LGBTIQ+ advocates are disappointed a review of religious schools' exemptions from the sex discrimination act has been delayed.
Laws that allow gay students and teachers to be discriminated against by private and religious school won't be changed for at least 18 months, after a last-minute delay to a review of the legislation.
The Australian Law Reform Commission was due to release a discussion paper on anti-discrimination exemptions for religious schools on Monday, but it has pushed that back until next year after the government changed its terms of reference this week.
The Attorney-General Christian Porter has narrowed the scope of the commission's inquiry, which began in April so that it does not overlap with issues covered by new religious discrimination laws unveiled on Thursday.
Prime Minister Scott Morrison last year vowed to amend the law to ensure no student could be expelled on the basis of sexuality, in response to a community backlash to schools' right to discriminate.
While the government has rushed to draft the new laws to strengthen protections for people of faith, action to implement the prime minister's promise to LGBTIQ+ students has stalled.
The latest delay means any legislative amendments to remove existing exemptions from sex discrimination laws for religious schools will not happen until at least 2021.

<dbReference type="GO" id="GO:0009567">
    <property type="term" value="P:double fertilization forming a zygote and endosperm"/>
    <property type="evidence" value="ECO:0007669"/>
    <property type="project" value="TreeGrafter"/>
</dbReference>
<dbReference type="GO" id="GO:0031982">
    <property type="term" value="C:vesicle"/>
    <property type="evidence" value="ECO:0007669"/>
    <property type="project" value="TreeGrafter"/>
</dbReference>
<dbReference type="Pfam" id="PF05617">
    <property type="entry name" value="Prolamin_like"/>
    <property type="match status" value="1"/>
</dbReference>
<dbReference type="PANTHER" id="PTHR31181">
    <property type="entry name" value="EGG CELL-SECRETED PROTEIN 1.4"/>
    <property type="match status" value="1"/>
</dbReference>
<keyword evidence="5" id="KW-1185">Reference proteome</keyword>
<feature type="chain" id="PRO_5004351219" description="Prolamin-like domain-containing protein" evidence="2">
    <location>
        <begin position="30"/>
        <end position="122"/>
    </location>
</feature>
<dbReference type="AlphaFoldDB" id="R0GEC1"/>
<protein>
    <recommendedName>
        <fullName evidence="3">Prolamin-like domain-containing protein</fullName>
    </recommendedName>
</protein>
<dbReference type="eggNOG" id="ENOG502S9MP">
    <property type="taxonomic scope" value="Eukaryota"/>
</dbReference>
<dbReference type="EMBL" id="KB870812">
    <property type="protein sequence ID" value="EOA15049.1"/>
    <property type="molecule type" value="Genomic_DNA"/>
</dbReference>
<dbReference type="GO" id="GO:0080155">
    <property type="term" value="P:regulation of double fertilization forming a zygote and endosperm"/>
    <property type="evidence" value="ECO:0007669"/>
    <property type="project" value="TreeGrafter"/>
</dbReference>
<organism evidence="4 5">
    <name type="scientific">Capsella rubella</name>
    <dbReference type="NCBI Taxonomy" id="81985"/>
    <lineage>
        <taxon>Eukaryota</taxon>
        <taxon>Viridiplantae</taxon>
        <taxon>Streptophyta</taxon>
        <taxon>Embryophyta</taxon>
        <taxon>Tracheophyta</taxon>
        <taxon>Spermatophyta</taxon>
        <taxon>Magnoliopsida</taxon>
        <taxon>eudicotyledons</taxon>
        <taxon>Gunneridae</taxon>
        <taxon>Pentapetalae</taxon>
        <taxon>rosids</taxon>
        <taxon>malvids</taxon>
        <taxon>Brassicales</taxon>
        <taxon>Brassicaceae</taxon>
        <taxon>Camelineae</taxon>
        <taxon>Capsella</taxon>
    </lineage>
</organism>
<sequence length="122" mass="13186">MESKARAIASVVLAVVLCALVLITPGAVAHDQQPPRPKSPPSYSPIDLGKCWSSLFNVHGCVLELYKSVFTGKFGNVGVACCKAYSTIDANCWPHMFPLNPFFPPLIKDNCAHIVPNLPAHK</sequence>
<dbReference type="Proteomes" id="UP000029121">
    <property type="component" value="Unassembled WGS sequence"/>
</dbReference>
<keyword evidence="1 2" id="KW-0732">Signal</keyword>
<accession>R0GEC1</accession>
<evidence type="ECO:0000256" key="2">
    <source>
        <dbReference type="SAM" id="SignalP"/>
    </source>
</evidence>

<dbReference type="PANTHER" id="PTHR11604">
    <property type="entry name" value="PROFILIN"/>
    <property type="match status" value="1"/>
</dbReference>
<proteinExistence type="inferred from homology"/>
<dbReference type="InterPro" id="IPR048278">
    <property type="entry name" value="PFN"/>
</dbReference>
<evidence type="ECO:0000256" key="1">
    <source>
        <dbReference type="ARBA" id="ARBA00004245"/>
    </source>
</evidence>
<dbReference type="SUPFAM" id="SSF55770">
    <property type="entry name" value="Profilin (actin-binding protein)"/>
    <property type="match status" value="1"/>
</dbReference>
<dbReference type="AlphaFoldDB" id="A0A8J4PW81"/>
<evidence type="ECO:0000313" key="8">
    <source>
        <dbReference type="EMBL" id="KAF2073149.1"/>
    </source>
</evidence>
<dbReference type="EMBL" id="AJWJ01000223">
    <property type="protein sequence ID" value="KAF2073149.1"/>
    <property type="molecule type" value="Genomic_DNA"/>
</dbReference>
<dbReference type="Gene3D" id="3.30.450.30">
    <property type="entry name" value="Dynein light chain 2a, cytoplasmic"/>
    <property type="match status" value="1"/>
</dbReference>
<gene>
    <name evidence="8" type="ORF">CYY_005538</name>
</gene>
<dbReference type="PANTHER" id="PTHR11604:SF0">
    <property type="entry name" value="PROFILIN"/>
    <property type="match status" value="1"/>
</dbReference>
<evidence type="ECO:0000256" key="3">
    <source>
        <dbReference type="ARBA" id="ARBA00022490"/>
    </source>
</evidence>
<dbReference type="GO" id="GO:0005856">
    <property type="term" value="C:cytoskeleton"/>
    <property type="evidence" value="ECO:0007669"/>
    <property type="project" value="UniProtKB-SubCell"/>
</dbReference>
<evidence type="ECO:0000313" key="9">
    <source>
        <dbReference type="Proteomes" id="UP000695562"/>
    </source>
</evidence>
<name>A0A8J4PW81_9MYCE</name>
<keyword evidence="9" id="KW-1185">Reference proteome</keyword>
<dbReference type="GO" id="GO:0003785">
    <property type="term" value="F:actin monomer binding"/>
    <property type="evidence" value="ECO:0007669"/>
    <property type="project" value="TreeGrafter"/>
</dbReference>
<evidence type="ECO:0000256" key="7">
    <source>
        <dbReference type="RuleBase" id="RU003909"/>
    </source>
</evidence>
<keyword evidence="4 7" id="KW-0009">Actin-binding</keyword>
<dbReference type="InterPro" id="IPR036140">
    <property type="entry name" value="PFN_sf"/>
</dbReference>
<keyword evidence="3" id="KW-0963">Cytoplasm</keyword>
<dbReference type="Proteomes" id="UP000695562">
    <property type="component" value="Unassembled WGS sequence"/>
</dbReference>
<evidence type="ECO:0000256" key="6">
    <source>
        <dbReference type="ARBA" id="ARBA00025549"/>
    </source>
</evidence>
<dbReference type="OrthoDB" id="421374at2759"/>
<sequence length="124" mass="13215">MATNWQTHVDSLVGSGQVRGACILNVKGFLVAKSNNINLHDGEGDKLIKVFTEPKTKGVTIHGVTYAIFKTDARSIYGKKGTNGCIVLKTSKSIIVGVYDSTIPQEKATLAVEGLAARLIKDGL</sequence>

Equality Australia CEO Anna Brown said the latest delay allowed damaging practices to remain in place for longer.
"Further delays will mean LGBTIQ students and teachers will be at risk of being expelled or losing their job simply for being who they are," Ms Brown said.
She said removing the exemptions should be straight forward.
The government has asked the ALRC for advice on whether the exemptions can be removed while guaranteeing the rights of religious institutions to conduct their affairs in accordance with their ethos.
Christian schools have campaigned for the exemptions to remain in place, while maintaining they won't be used to expel students on the basis of their sexuality.
Christian Schools Australia CEO Mark Spencer said he was disappointed by the review's delay as he hoped it would provide certainty to schools and students.
"We need to be able to teach what we believe. We need to be able to employ teachers who share those beliefs and model those beliefs to staff and students," Mr Spencer said.
A discussion paper is now due to be released early next year with a final report handed to the government in December 2020.